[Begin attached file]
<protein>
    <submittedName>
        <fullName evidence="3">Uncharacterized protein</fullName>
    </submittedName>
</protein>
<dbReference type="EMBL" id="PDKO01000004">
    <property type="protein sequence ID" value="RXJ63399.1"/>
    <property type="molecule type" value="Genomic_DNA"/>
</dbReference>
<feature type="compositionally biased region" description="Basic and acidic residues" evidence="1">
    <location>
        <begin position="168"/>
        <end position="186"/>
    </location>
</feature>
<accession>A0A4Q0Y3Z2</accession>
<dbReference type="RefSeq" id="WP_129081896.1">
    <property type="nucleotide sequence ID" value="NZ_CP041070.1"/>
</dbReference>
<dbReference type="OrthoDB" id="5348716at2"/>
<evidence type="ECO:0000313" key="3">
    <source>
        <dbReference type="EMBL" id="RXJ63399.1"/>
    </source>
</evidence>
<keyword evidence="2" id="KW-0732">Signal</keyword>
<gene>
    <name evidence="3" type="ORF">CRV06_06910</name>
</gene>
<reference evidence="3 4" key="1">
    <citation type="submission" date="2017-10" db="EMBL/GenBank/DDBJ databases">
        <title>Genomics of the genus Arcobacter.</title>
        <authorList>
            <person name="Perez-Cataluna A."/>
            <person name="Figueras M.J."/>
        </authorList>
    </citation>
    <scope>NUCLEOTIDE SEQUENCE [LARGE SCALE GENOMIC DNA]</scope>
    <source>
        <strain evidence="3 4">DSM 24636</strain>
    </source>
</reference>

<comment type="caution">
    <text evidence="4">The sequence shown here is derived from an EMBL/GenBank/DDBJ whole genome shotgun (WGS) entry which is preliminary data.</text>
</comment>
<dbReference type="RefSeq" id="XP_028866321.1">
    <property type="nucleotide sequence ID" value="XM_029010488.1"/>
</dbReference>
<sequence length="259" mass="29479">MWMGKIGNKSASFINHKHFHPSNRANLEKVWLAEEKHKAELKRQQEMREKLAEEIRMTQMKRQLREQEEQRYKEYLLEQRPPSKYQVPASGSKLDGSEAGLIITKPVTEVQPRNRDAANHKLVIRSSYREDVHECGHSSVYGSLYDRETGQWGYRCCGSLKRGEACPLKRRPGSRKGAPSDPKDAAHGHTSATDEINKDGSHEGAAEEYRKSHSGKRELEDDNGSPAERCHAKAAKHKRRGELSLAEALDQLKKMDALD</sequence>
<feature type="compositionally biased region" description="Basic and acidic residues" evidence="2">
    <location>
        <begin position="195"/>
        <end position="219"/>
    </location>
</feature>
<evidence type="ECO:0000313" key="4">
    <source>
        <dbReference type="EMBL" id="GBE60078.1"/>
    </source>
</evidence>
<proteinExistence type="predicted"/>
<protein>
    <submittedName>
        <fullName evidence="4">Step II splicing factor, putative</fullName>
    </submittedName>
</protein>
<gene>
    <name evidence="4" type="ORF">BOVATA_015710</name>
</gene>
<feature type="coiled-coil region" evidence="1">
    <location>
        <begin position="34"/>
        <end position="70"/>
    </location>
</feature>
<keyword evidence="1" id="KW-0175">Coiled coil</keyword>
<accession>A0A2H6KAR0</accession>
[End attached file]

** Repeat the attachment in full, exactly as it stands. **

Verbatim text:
<protein>
    <submittedName>
        <fullName evidence="3">Uncharacterized protein</fullName>
    </submittedName>
</protein>
<dbReference type="EMBL" id="PDKO01000004">
    <property type="protein sequence ID" value="RXJ63399.1"/>
    <property type="molecule type" value="Genomic_DNA"/>
</dbReference>
<feature type="compositionally biased region" description="Basic and acidic residues" evidence="1">
    <location>
        <begin position="168"/>
        <end position="186"/>
    </location>
</feature>
<accession>A0A4Q0Y3Z2</accession>
<dbReference type="RefSeq" id="WP_129081896.1">
    <property type="nucleotide sequence ID" value="NZ_CP041070.1"/>
</dbReference>
<dbReference type="OrthoDB" id="5348716at2"/>
<evidence type="ECO:0000313" key="3">
    <source>
        <dbReference type="EMBL" id="RXJ63399.1"/>
    </source>
</evidence>
<keyword evidence="2" id="KW-0732">Signal</keyword>
<gene>
    <name evidence="3" type="ORF">CRV06_06910</name>
</gene>
<reference evidence="3 4" key="1">
    <citation type="submission" date="2017-10" db="EMBL/GenBank/DDBJ databases">
        <title>Genomics of the genus Arcobacter.</title>
        <authorList>
            <person name="Perez-Cataluna A."/>
            <person name="Figueras M.J."/>
        </authorList>
    </citation>
    <scope>NUCLEOTIDE SEQUENCE [LARGE SCALE GENOMIC DNA]</scope>
    <source>
        <strain evidence="3 4">DSM 24636</strain>
    </source>
</reference>

<comment type="caution">
    <text evidence="4">The sequence shown here is derived from an EMBL/GenBank/DDBJ whole genome shotgun (WGS) entry which is preliminary data.</text>
</comment>
<dbReference type="RefSeq" id="XP_028866321.1">
    <property type="nucleotide sequence ID" value="XM_029010488.1"/>
</dbReference>
<sequence length="259" mass="29479">MWMGKIGNKSASFINHKHFHPSNRANLEKVWLAEEKHKAELKRQQEMREKLAEEIRMTQMKRQLREQEEQRYKEYLLEQRPPSKYQVPASGSKLDGSEAGLIITKPVTEVQPRNRDAANHKLVIRSSYREDVHECGHSSVYGSLYDRETGQWGYRCCGSLKRGEACPLKRRPGSRKGAPSDPKDAAHGHTSATDEINKDGSHEGAAEEYRKSHSGKRELEDDNGSPAERCHAKAAKHKRRGELSLAEALDQLKKMDALD</sequence>
<feature type="compositionally biased region" description="Basic and acidic residues" evidence="2">
    <location>
        <begin position="195"/>
        <end position="219"/>
    </location>
</feature>
<evidence type="ECO:0000313" key="4">
    <source>
        <dbReference type="EMBL" id="GBE60078.1"/>
    </source>
</evidence>
<proteinExistence type="predicted"/>
<protein>
    <submittedName>
        <fullName evidence="4">Step II splicing factor, putative</fullName>
    </submittedName>
</protein>
<gene>
    <name evidence="4" type="ORF">BOVATA_015710</name>
</gene>
<feature type="coiled-coil region" evidence="1">
    <location>
        <begin position="34"/>
        <end position="70"/>
    </location>
</feature>
<keyword evidence="1" id="KW-0175">Coiled coil</keyword>
<accession>A0A2H6KAR0</accession>